DSS alarm on presidential petitions judgment ill-conceived-CSOs

About 22 civil society organisations, CSOs, on Monday, said the alarm raised by Department of State Service, DSS, that some politicians were working to instigate protest across the country over the outcome of the Presidential Election Petition Court judgment suggests the petitions would be dismissed.

They added that the DSS alarm was also ill-conceived and politically motivated.

The groups also said the DSS alarm was “A clear case of leakage and confirmation that the case will be dismissed on technical grounds.”

Presidential Election Petition Court, PEPC

International Society for Civil Liberties and Rule of Law, Intersociety, South-East Zone of the Civil Liberties Organisation and South-East Coalition of Human Rights and Democracy Organisation, in a statement on Monday, said:

In a statement by Emeka Umeagbalasi (Intersociety), Aloysius Attah (South-East Zone of the Civil Liberties Organisation) and Prof. Jerry Chukwuokoro, representing South-East Coalition of Human Rights and Democracy Organisation, a coalition of over 20 rights and democracy groups based in the South-East, said:

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“We make bold to say that the alarm raised by Nigeria’s Spy Police, DSS, over “plans by some persons or groups to stage violent protest regarding the long-awaited judgment of the 2023 Presidential Election Petitions Tribunal,” scheduled for September 6, is ‘a clear case of leakage and confirmation that the case will be dismissed on technical grounds.

“The DSS alarm is also ill-conceived and politically motivated in its entirety and cast a serious doubt on the neutrality, impartiality and credibility of the long-awaited Judgment.


“It further raises a serious question mark on the integrity and independence of the five Justices of the Court of Appeal handling the case.

“The alarm by the DSS is correctly logically interpreted to mean that while the PEPT transited its information to the parties to the case of its readiness to deliver its verdict on Sept 6, 2023, it turned around and leaked the panel’s verdict outcome to the Executive Arm in the current government of Nigeria, including its internal and external spy police establishments particularly the DSS, warranting its ill-conceived and politically motivated panicky and intimidating alarm.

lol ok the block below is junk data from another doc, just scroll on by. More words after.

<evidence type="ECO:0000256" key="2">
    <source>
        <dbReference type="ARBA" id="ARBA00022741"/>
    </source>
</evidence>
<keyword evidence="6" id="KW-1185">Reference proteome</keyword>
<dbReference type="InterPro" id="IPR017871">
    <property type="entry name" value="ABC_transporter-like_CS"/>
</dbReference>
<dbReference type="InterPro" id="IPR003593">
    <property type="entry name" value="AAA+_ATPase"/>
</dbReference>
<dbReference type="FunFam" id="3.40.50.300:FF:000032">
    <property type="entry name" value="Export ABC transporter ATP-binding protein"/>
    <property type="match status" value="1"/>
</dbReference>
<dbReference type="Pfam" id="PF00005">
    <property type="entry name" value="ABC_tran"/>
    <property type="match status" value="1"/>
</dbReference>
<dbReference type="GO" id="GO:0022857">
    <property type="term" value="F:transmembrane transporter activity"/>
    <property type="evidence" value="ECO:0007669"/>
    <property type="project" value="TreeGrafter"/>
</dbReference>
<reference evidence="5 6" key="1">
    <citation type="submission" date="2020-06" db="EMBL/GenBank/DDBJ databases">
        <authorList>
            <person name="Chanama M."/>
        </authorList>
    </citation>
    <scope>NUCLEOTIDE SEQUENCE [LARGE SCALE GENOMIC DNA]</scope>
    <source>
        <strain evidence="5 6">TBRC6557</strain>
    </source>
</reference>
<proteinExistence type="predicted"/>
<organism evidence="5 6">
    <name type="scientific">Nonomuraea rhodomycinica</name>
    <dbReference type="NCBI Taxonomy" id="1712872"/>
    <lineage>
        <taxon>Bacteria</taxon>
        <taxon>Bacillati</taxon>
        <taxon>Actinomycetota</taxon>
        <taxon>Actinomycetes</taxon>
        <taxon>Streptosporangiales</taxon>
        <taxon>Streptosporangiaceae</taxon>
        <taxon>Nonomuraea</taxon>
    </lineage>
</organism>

“The DSS, therefore, was chronically illiterate in its handling of the subject matter under discourse.

“For purposes of neutrality, impartiality, credibility, safety and popularity of the long-awaited judgment, the DSS ought not to have issued the alarm and if it reasonably, credibly and neutrally suspected any planned “violent protest” in connection with the long awaited judgment.

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“It would have been literately and credibly handled by sharing such intelligence with other security agencies without publicity and creation of panics and fears fears-borne out of desperation, partisanship, repression and abuse of statutorily and constitutionally delegated responsibilities.

“With the DSS alarm, therefore, it is most likely correct to say that the 2023 Presidential Election Petitions Tribunal has already told Nigerians and international watchers through the DSS the direction of its long-awaited judgment: “dismissal of the case on the grounds of technicalities; devoid of meritorious consideration.

“Intersociety had observed in a joint-statement dated August 5, 2023, issued with the International College of Democracy and Human Rights (Enugu), the Eastern Democracy and Human Rights Coalition, Port Harcourt and the South-East Based Coalition of Democracy and Human Rights Organizations, Enugu that “apart from a corrupt judge being worst than a demented man running amok with a sharp knife in a crowded market, he also hides under the cloak of ‘technicalities and political orbiters’ as his ‘ratio dicidendi’ or facts derived from weak laws or legal loopholes.

“Intersociety also pointed out that “majority of Nigerian judges and ‘pro establishment lawyers’ have earned ‘notorious and crooked expertise’ in ‘legal technicalities (loopholes) and political orbiters” and that these ‘crooked feats’ so achieved especially since 2015, have left Nigeria with the internationally rated or measured status of second to none in the world.

“This is to the extent that in international jurisprudential discourse, the growth of law in Nigeria amounts to under-growth of law in democracy compliant countries with international jurisprudential best practices in that killer-laws such as legal technicalities or loopholes thrive and shape the laws of countries with endemic and pandemic corruption under which Nigeria is unarguably and inescapably classified.”

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